In a blog post, Facebook officials said they disabled the extension because the researchers violated rules about collecting user data, citing a privacy agreement it struck with the Federal Trade Commission in 2012. The FTC later admonished Facebook for its excuse, saying it allowed for good-faith research in the public interest.

The episode was compounded earlier this month when Facebook executives told misinformation researchers it had mistakenly provided incomplete data on user interactions and engagement for two years.

‘It is inconceivable that most of modern life, as it exists on Facebook, isn’t analyzable by researchers,’ said Nathaniel Persily,  a Stanford University law professor who is trying to get the federal government to force the company to share its data.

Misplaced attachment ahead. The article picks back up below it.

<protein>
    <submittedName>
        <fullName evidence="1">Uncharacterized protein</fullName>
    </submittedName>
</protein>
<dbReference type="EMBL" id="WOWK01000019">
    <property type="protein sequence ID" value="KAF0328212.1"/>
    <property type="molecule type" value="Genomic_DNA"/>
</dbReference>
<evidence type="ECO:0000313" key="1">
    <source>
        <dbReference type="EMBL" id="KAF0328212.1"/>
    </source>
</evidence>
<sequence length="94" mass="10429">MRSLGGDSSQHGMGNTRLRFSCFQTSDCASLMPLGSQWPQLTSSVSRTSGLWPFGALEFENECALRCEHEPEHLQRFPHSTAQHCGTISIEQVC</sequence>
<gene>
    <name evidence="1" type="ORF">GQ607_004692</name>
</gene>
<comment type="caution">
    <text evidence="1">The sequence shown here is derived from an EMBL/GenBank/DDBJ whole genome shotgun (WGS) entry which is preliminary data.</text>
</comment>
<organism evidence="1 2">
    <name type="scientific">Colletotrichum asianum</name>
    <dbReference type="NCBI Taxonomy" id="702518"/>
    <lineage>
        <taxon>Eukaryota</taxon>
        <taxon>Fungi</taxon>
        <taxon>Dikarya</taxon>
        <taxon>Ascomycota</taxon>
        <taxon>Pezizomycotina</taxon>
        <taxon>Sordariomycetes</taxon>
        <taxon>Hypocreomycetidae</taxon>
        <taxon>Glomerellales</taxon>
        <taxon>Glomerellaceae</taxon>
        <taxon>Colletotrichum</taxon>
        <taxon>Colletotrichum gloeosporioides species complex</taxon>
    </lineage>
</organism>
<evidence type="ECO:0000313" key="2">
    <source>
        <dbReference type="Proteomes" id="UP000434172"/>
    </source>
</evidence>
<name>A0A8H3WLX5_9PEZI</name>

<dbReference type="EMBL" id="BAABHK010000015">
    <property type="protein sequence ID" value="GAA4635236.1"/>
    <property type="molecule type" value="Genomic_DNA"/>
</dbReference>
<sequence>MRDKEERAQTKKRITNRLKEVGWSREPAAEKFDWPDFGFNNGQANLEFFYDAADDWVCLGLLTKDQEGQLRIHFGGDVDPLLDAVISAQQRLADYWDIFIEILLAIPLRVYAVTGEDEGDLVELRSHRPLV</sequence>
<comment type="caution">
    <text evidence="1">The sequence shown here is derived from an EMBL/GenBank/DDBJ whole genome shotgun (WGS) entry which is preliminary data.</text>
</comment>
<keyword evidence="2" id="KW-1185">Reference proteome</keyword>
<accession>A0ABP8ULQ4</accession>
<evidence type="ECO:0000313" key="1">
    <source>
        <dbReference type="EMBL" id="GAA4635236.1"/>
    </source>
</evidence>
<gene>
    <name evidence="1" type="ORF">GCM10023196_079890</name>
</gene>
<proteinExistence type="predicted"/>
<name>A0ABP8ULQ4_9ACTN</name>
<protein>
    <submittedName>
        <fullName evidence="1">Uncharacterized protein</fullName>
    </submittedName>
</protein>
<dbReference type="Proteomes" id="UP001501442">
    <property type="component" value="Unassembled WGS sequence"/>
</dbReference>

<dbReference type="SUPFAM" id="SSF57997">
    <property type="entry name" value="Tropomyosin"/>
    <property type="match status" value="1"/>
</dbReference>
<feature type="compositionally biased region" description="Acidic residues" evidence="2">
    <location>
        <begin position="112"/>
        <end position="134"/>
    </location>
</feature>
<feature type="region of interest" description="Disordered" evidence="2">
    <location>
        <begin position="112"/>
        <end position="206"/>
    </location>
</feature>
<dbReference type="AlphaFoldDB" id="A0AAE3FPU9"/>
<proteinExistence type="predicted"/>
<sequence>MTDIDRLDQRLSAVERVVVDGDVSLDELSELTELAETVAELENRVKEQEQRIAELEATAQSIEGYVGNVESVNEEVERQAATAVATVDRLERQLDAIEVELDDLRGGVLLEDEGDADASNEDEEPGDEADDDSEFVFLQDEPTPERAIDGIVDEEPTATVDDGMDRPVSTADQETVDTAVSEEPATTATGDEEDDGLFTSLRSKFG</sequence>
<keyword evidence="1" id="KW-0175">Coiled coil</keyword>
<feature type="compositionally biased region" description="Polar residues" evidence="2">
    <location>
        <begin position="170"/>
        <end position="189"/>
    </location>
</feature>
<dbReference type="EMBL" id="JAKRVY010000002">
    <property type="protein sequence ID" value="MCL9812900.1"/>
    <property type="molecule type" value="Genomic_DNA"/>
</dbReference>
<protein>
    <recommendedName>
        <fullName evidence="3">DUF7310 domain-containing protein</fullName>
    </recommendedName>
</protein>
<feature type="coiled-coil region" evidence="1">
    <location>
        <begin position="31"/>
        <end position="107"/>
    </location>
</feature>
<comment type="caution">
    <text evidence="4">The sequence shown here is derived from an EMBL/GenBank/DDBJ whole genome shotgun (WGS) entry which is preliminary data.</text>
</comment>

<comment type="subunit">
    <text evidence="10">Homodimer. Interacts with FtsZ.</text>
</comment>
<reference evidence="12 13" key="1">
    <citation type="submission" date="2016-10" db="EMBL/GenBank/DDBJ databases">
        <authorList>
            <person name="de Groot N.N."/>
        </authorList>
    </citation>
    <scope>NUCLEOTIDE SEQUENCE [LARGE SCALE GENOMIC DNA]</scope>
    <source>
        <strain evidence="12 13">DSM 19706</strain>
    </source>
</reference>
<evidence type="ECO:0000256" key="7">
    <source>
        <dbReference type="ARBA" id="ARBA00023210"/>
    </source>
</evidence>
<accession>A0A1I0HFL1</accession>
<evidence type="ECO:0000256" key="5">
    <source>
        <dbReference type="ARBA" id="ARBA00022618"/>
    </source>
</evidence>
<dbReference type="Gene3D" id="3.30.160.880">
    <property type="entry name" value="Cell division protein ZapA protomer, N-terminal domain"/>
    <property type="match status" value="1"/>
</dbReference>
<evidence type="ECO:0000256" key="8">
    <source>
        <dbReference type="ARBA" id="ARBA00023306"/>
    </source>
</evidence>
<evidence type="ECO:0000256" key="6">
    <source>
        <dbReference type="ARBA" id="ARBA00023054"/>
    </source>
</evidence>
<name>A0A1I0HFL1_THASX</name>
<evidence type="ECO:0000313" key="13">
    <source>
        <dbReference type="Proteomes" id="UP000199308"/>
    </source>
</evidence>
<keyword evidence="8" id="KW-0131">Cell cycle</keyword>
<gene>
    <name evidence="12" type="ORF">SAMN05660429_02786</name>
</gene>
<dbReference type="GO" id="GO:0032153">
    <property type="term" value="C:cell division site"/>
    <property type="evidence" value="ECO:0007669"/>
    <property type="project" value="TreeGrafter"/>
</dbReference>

In January, the communications team also discussed ways for executives to be less conciliatory, and decided there would be less apologizing for the content that spreads on its site.

The department circulated a document with a strategy to distance Zuckerberg from scandals, partly by focusing his posts and media appearances on new products.

By January 11, Sheryl Sandberg, Facebook’s chief operating officer told Reuters that the storming of the Capitol the week before had little to do with the site, and in July, when President Joe Biden said the social network was ‘killing people’ by allowing false information about the COVID vaccine to spread, Guy Rosen, the vice president for integrity pointed out that it was the White House that missed its vaccination goals.

‘Facebook is not the reason this goal was made,’ Rosen wrote in a blog post.